Living on a budget isn’t always easy, but what is easy is to end up blowing your budget because of FOMO (Fear of Missing Out). So how do you avoid FOMO when you’re living on a tight budget?
Tell people you’re living on a budget
Most of us don’t want people to know that we’re flat broke. But what we probably don’t realise is that there are a lot of people in the same boat as we are, even those we wouldn’t expect to be or who don’t seem to be. The reality for a huge chunk of the population is that money isn’t as free flowing or as readily available as it might have been a few years ago.
Add to this the fact that 5 or 10 years ago you, and all your friends, were probably living very different lifestyles. You might not have had kids, a mortgage, or even rent to pay back then. Chances are you were still living at home and your income was your own to do as you pleased with.
We’re fully fledged adults now, and with that comes a certain amount of financial responsibility (and often pain!) Kids are expensive, homes are expensive, and general living is expensive.
Telling your friends and people close to you that you’re living on a budget doesn’t have to be embarrassing. You might even find that they thank you for it. Take, for example, that one friend who you meet for coffee once a fortnight; there’s a strong possibility that she’s also checking her bank balance before you meet, because let’s face it, sometimes even £4 for a cappuccino is pushing the boat out.
Maybe she’d be relieved at the suggestion of a coffee at yours (or hers), but you don’t know until you put it out there.
Budgeting is a ‘thing’ now…
While I don’t advocate lying to the people you love, if you really can’t get over the embarrassment factor, try explaining to people that you’re ‘going back to basics’ for a while, trying out ‘mindful budgeting’ or even trying to reduce your impact on the economy and environment. That way no one will think you’re broke, just cool 🙂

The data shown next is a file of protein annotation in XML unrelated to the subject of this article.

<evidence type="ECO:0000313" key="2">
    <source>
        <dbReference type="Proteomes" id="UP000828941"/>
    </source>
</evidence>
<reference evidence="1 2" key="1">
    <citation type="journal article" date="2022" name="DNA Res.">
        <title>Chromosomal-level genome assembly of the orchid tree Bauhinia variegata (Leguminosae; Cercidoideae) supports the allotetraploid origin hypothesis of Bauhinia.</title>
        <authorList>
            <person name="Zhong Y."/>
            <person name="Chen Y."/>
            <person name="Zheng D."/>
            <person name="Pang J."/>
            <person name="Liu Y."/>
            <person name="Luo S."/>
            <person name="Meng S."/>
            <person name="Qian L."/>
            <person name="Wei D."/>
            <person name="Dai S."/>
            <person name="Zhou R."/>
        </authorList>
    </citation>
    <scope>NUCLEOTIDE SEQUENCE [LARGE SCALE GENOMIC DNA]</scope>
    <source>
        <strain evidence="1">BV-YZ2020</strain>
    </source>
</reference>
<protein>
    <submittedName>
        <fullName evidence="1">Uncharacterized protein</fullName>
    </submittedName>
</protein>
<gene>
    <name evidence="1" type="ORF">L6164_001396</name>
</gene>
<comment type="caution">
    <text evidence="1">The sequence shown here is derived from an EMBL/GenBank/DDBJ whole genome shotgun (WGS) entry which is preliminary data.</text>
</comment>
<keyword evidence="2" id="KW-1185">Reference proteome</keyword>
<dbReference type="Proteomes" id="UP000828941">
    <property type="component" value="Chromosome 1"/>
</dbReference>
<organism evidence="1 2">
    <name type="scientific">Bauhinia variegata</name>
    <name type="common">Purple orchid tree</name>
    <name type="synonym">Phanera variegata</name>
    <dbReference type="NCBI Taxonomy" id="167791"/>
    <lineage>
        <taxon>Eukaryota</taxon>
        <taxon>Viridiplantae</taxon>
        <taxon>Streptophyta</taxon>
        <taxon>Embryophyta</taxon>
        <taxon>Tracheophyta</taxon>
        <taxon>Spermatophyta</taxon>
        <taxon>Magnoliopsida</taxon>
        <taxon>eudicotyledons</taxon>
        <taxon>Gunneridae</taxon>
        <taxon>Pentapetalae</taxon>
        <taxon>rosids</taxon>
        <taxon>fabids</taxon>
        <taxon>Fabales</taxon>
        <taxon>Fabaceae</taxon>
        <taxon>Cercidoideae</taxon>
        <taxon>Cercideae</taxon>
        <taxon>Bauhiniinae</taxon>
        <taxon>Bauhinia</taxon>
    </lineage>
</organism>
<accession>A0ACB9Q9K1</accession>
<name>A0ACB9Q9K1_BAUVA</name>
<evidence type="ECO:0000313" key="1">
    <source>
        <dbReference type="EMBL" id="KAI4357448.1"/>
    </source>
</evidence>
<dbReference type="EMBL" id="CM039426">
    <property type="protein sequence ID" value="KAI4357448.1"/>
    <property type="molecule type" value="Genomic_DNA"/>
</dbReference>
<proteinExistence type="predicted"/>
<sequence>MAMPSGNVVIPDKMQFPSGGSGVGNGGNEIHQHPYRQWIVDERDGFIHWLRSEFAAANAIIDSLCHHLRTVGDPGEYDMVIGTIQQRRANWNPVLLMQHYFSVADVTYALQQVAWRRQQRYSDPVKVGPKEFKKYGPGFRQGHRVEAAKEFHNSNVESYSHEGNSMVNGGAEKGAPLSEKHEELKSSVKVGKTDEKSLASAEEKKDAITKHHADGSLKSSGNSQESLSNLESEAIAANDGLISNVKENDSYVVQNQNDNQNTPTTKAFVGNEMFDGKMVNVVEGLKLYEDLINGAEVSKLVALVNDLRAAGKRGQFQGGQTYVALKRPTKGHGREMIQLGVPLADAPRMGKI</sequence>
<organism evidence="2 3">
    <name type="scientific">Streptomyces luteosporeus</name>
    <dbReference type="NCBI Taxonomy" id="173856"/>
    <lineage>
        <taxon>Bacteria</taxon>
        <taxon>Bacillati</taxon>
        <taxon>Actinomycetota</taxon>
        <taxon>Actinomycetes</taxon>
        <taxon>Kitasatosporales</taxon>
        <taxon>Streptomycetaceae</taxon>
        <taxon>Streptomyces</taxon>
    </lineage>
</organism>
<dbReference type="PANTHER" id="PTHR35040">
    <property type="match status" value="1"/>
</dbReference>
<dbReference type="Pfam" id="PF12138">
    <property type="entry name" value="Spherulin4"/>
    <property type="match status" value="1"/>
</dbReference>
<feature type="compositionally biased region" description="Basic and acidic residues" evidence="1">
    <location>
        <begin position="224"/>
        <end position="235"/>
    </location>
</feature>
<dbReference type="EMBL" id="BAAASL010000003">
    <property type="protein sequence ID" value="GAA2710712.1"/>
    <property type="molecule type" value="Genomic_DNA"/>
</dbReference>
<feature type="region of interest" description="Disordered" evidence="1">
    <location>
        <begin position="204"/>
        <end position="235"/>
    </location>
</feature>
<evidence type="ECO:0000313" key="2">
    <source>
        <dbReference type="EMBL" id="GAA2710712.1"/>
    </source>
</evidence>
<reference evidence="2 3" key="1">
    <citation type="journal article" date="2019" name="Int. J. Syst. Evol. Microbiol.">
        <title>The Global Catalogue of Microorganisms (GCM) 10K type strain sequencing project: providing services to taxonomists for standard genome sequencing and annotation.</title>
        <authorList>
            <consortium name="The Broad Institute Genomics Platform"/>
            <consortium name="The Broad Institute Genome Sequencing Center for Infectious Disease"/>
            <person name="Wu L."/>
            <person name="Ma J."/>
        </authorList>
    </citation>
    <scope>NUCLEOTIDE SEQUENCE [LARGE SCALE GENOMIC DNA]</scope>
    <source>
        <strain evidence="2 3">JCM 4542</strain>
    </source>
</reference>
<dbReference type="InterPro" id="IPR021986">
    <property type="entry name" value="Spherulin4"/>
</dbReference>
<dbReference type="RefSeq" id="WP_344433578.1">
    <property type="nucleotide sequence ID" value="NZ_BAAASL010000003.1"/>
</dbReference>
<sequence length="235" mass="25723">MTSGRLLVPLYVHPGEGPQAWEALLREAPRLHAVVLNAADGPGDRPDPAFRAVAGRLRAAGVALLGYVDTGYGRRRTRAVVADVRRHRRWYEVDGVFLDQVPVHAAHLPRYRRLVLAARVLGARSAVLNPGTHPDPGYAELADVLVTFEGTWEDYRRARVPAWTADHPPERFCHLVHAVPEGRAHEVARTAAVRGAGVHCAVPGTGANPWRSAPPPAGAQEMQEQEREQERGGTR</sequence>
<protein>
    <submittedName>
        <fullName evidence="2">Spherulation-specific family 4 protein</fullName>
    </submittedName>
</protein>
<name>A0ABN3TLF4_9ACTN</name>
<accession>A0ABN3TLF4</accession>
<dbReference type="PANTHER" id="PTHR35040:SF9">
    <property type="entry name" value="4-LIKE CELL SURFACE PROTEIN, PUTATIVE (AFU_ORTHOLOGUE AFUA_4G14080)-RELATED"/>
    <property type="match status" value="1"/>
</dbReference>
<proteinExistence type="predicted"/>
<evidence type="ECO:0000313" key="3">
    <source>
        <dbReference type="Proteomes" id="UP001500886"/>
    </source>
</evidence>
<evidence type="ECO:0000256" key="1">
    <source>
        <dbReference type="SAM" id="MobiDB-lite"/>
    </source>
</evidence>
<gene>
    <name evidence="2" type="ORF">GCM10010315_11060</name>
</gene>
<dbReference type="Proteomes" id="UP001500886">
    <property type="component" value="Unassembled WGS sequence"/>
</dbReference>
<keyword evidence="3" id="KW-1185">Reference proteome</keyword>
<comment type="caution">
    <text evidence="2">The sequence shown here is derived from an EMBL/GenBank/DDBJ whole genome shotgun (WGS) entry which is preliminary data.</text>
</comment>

You could talk to people about frugality and the benefits of it. Everyone, no matter their financial situation, is always after ways to save a few quid here and there. You’d probably find that it sparked some really great idea sharing type conversations.
Save for the big things
No one should have to completely put their life on hold because of severe budget restrictions, but I’m all too aware that this is very much the reality for a lot of us.
Something that I do is try to put away as much as I can humanly manage every week or month in preparation for the big events. Things like birthdays, weddings, parties we get invited to, and Christmas.
By spreading the saving out across the year, we always have a little pot that we can dip into. Even if there’s only £20 in the pot, if a friend invites one of us for coffee (or a beer in the case of Mr C), we know that we have it there available.
Putting even a small amount like £5 or £10 a month away soon adds up, and it’s always handy to have.
Adjust your mindset
A lot of people tell me that they can’t afford to put any money away at all, or that there’s simply never enough money to do anything other than survive.
When we drill it down, it usually turns out that there is free cash in their budget somewhere, but that they’re mindlessly spending it without even realising.